Luxury Hotels


Today’s the day for KEEPING WELL, says Girlahead. A quote in this weekend’s Financial Times points out investment in wellness is like investment in a pension pot.  Invest now, for benefits later – a Stanford Runners Study says that non-fitters are three times more likely to die in any year.  Salient pointers, however, why don’t gyms contact paying members who do not turn up?  Simple answer. Say a gym has 7,000 members.  It’s highly likely the facilities can only handle a maximum of 300 at any one time … Wonder what the Global Wellness Institute would say to that?

Some wellness facilities, as at PARK HYATT TOKYO above, are breathtaking. There are so many ways of keeping fit.  In London, keep well, physically and mentally, by taking a Firmdale Hotels’ Art Walk.  You might begin with a tour of the HAYMARKET HOTEL. You explore Kit Kemp’s personally chosen art including works by Sir Tony Cragg, John Virtue and Sue Lawty. Guided by Firmdale’s Art Ambassador Olivia Paterson, the walk continues with an intimate tour to some of Mayfair and St James’ most prestigious galleries.

Art certainly keeps the brain fit. One month today, namely 23rd February, expect PRINCIPE DI SAVOIA, Dorchester Collection, to have a rush of guests wanting to cross 3.9 kms across Milan to Palazzo Reale. The gallery launches, that day, its phenomenal Titian’s Women exhibition (it has come to Milan from Vienna’s Kunst Historisches and, curated by Sylvia Ferino-Pagden, Francesca Del Torre Scheuch and Wencke Deiters, it runs here in Milan until 29th May).Titian – Pieve di Cadore c.1488–1576 – was the most influential Italian painter of his time and this show stresses the prominence of women in Venetian  sixteenth-century painting. Why? The socio- political structure of the Serene Republic gave women special rights on their dowry, and their ability to inherit, and the city’s culturally progressive and cosmopolitan climate. The exhibition analyzes the functions of contemporary fashion, coiffure, and precious goldsmith work in that era. Pieces have been loaned by Oxford’s Ashmolean Museum, the Bayerische Staatsgemäldesammlung, Alte Pinakothek in Munich, the Uffizi in Florence, the Gallerie dell’Accademia in Venice, the Galleria Borghese in Rome, the Kunstmuseum in Basel, the Louvre in Paris, the Prado and the Thyssen-Bornemisza Collection in Madrid, the Museo Nazionale di Capodimonte and the Museo Archeologico in Naples, the Staatliche Museen zu Berlin, the Staatliche Kunstsammlung in Dresden, the Metropolitan Museum of Art in New York, the National Gallery in London, the Hermitage in Saint Petersburg, the Städel Museum in Frankfurt, and private lenders.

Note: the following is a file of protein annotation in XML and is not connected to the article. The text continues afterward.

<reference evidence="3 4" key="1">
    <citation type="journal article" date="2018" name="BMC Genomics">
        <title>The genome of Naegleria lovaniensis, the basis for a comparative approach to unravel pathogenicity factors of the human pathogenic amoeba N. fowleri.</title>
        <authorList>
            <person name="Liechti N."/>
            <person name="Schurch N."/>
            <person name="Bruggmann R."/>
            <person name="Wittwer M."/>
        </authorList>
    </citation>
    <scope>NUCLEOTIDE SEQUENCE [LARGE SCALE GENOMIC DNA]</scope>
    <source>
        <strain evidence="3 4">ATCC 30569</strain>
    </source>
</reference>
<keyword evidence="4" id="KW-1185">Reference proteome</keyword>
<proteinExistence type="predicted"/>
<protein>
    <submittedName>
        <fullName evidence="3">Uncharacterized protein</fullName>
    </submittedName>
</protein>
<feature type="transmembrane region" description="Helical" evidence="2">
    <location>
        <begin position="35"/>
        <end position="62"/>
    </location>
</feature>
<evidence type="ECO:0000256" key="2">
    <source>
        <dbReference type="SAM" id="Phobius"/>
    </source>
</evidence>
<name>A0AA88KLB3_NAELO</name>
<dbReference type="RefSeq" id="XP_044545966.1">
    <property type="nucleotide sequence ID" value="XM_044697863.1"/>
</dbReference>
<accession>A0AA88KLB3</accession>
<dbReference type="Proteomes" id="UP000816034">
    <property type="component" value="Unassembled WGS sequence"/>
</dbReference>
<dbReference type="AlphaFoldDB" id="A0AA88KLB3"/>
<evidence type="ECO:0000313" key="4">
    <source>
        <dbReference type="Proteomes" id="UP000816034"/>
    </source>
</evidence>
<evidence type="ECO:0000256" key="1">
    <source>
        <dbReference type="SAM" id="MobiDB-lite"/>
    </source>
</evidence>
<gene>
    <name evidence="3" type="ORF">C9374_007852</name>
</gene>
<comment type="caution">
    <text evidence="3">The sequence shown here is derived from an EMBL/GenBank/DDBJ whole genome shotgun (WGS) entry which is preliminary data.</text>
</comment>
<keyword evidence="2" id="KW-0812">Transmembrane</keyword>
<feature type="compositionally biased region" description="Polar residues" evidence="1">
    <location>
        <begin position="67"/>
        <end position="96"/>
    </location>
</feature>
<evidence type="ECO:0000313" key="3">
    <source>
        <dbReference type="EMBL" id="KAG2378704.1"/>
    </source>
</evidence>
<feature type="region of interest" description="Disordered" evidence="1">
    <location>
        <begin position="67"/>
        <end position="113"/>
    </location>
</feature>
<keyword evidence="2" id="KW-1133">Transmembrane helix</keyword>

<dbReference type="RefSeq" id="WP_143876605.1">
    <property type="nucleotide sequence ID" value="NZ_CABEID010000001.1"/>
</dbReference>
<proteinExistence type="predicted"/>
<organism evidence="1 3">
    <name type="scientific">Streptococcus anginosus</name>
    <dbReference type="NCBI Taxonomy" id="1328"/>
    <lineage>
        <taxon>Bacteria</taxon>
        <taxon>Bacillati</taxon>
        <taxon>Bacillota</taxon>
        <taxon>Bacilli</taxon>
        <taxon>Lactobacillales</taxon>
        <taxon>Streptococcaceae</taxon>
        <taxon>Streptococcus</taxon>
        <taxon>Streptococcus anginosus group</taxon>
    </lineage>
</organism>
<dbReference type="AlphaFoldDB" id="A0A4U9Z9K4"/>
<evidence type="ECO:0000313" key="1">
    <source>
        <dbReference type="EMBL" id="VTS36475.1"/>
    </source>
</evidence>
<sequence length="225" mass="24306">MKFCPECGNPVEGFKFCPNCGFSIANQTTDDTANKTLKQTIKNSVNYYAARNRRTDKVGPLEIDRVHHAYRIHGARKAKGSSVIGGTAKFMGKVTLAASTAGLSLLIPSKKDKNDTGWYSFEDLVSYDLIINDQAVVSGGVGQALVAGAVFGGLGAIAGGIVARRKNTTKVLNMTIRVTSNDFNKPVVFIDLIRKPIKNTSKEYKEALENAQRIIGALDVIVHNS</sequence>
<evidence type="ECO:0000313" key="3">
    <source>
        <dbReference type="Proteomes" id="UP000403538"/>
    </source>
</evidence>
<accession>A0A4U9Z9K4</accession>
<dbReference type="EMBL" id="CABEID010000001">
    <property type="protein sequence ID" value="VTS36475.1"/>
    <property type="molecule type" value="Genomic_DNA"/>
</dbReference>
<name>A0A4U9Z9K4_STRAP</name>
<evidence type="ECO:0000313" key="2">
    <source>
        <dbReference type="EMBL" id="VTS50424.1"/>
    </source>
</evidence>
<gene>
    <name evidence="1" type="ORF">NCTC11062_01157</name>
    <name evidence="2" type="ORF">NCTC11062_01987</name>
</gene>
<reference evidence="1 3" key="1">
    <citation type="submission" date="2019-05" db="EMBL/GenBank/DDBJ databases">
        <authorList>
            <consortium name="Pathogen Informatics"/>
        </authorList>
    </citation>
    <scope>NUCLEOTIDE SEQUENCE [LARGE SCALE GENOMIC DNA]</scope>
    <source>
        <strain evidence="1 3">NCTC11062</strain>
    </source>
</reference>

And now, here, hear Dorchester Collection’s CEO Chris Cowdray: